Despite his being heralded as the future of the Jets, the team looks like they will be keeping him out of the top six, at least to start the season. But Evander Kane's linemates on the second line are Olli Jokinen and Devin Setoguchi, which means Scheifele might not have to do too much to earn a promotion at some point. It's no guarantee that he earns big minutes, though, so Scheifele should be approached with caution when drafting.
Ryan Strome, C, New York Islanders: He wasn't penciled into the top six to start the season, and in fact, he'll begin the season in the AHL. Strome drips with creative offense, and could be a huge boon to the Islanders when he is ready for a top-six role, but that might not be for a while. There are plenty of danglers that have made junior hockey opponents look silly only to never find their defensive feet in the NHL. Nevertheless, he's a guy who is worth monitoring in the early going.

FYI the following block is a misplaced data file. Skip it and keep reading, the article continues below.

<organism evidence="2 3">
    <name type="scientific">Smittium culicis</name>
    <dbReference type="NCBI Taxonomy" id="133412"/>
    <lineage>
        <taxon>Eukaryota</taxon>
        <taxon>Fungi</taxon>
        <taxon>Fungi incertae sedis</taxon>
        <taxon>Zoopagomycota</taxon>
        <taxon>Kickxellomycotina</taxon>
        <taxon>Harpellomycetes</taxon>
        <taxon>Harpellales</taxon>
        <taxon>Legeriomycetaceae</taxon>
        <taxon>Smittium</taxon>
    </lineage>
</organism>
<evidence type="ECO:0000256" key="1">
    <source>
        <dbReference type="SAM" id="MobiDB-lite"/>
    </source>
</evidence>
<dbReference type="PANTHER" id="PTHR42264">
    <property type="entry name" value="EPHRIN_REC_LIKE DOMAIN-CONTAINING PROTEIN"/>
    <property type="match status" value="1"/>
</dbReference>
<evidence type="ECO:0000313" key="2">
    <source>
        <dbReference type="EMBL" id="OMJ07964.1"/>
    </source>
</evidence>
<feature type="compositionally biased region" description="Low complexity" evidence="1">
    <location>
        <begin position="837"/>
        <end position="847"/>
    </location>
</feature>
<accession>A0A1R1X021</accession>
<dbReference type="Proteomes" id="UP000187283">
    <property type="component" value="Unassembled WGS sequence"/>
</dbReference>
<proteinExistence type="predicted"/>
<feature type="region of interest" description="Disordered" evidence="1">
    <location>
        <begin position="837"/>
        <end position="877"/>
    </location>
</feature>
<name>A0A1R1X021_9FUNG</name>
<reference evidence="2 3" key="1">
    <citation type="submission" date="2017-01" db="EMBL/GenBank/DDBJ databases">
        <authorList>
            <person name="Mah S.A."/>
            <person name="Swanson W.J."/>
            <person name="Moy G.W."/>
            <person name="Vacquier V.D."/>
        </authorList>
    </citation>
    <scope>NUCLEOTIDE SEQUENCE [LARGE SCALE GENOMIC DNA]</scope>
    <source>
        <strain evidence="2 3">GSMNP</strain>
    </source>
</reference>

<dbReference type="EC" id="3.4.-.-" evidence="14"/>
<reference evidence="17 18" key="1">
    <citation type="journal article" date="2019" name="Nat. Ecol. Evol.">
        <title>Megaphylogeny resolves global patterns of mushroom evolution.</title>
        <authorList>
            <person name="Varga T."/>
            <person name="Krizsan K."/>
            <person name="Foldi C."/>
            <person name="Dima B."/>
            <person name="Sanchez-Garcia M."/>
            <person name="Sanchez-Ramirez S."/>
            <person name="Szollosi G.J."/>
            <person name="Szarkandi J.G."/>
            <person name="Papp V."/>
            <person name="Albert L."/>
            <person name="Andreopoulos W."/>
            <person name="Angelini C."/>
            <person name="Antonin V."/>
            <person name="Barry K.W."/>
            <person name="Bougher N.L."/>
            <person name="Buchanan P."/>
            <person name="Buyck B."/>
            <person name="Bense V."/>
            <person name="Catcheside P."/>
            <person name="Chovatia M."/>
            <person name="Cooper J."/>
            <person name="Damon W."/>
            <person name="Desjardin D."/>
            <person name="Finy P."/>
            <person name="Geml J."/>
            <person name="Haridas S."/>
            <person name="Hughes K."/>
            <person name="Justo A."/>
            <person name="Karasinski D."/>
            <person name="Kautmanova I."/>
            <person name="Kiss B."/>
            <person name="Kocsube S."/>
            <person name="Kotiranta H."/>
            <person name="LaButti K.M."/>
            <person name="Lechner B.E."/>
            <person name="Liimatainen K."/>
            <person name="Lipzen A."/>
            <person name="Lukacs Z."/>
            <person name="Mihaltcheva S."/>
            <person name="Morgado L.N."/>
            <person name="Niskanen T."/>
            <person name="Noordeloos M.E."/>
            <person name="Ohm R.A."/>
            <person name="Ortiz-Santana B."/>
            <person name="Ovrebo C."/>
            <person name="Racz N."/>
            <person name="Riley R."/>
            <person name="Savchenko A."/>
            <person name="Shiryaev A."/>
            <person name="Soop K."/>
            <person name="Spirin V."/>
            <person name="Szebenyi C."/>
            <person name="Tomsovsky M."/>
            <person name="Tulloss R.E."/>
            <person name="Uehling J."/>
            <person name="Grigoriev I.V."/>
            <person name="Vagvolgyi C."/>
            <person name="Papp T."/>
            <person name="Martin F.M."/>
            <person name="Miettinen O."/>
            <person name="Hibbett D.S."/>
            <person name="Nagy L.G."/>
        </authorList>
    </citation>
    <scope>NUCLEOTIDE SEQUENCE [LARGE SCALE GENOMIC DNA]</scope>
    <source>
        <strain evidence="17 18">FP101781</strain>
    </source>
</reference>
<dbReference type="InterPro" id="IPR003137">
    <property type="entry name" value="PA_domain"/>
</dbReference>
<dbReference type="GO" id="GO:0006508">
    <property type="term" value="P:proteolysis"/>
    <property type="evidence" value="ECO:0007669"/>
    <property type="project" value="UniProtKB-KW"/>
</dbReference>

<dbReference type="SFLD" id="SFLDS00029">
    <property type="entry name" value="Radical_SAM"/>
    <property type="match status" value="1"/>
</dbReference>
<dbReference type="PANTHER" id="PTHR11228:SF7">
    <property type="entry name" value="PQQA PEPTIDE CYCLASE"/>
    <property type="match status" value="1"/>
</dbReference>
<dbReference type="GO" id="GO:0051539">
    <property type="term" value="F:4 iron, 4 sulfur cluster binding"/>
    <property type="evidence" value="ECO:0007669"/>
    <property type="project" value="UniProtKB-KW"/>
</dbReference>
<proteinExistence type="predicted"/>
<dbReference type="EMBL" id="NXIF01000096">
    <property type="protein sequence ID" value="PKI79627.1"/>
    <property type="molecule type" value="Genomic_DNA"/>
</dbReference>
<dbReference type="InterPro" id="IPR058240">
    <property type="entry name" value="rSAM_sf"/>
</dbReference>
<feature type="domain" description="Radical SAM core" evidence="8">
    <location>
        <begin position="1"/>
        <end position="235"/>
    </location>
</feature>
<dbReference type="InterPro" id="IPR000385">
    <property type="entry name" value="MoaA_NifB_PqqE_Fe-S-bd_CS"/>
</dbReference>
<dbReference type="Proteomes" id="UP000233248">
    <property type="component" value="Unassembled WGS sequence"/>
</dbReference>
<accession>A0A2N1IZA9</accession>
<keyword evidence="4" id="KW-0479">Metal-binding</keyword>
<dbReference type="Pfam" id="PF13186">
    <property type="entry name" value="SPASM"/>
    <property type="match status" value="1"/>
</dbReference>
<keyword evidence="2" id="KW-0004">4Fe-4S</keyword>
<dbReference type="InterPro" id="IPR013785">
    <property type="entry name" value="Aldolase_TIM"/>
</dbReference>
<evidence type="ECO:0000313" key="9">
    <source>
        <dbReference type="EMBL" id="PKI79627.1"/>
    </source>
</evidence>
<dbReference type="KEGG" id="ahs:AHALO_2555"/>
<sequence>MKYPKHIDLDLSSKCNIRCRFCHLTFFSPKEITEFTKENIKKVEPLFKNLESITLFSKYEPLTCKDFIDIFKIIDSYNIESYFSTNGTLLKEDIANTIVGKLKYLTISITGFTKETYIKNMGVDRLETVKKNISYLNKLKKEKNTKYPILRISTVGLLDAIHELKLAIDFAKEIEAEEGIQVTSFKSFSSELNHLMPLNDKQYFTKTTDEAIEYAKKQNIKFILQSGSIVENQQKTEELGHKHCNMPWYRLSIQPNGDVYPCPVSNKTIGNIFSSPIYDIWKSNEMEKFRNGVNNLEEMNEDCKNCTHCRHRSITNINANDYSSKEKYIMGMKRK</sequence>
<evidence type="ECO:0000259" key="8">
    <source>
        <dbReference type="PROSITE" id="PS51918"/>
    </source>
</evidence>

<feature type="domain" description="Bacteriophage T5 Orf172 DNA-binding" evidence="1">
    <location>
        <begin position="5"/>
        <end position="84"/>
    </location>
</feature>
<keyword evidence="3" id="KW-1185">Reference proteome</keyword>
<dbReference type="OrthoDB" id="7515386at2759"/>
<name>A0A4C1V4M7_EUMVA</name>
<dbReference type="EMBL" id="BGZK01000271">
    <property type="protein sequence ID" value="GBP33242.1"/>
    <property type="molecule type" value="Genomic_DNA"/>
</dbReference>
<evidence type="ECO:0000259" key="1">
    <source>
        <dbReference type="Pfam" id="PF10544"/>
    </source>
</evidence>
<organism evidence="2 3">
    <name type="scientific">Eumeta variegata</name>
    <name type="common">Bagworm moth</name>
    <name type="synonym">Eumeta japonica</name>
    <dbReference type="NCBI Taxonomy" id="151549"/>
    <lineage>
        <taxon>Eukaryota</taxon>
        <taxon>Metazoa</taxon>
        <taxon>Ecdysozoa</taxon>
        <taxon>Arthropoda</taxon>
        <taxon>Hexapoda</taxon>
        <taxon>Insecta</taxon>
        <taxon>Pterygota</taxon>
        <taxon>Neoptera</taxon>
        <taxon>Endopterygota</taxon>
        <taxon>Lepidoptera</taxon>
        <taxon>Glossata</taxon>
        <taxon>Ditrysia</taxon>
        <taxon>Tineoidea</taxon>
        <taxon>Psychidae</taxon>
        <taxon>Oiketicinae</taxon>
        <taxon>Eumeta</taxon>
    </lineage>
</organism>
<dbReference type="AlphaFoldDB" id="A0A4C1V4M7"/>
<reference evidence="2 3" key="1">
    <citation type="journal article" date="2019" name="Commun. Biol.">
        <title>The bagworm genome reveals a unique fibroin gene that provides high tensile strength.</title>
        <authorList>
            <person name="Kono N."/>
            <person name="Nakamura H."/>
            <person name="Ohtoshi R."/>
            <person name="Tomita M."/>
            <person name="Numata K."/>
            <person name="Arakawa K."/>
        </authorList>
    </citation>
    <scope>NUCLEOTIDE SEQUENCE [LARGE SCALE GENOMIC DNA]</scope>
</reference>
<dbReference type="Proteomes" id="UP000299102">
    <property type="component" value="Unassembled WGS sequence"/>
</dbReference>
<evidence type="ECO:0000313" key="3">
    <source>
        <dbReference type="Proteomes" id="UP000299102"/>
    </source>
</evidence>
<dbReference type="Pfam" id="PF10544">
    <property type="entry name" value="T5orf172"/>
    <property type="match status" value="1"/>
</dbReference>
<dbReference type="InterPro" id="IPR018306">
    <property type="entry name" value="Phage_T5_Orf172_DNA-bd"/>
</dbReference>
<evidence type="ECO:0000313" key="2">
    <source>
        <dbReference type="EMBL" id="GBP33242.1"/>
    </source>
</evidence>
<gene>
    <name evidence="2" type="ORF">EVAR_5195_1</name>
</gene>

Filip Forsberg, C/RW, Nashville Predators: It will be up to Forsberg to make being a top-six forward for the Preds mean something this season. David Legwand, Gabriel Bourque and Matt Cullen as potential linemates don't make fantasy owners drool over Forsberg's upside. But this is a talented kid who can make his linemates -- whoever they may be -- better. However, at just 19 years old, Forsberg may not be ready for the pressures of being one of the top offensively gifted players on an NHL team.
We haven't been able to judge much from the preseason, since Forsberg is dealing with a lower-body injury. He is expected to start the season and will, for the club's lack of other options, have a top-six role with the Predators. We will likely find out very quickly if he is ready to be a fantasy star. If you can stash him late in drafts, he is worth holding on to for the first couple games to see if he is ready.
Nick Bjugstad, C, Florida Panthers: Dealing with a concussion he suffered at rookie camp, Bjugstad should still have a spot waiting for him with the Panthers when he recovers. A sizable centerman with an ability to score, Bjugstad makes a tremendous No. 2 to Jonathan Huberdeau, and is likely one of the reasons the Panthers were so amenable to letting Stephen Weiss walk via free agency.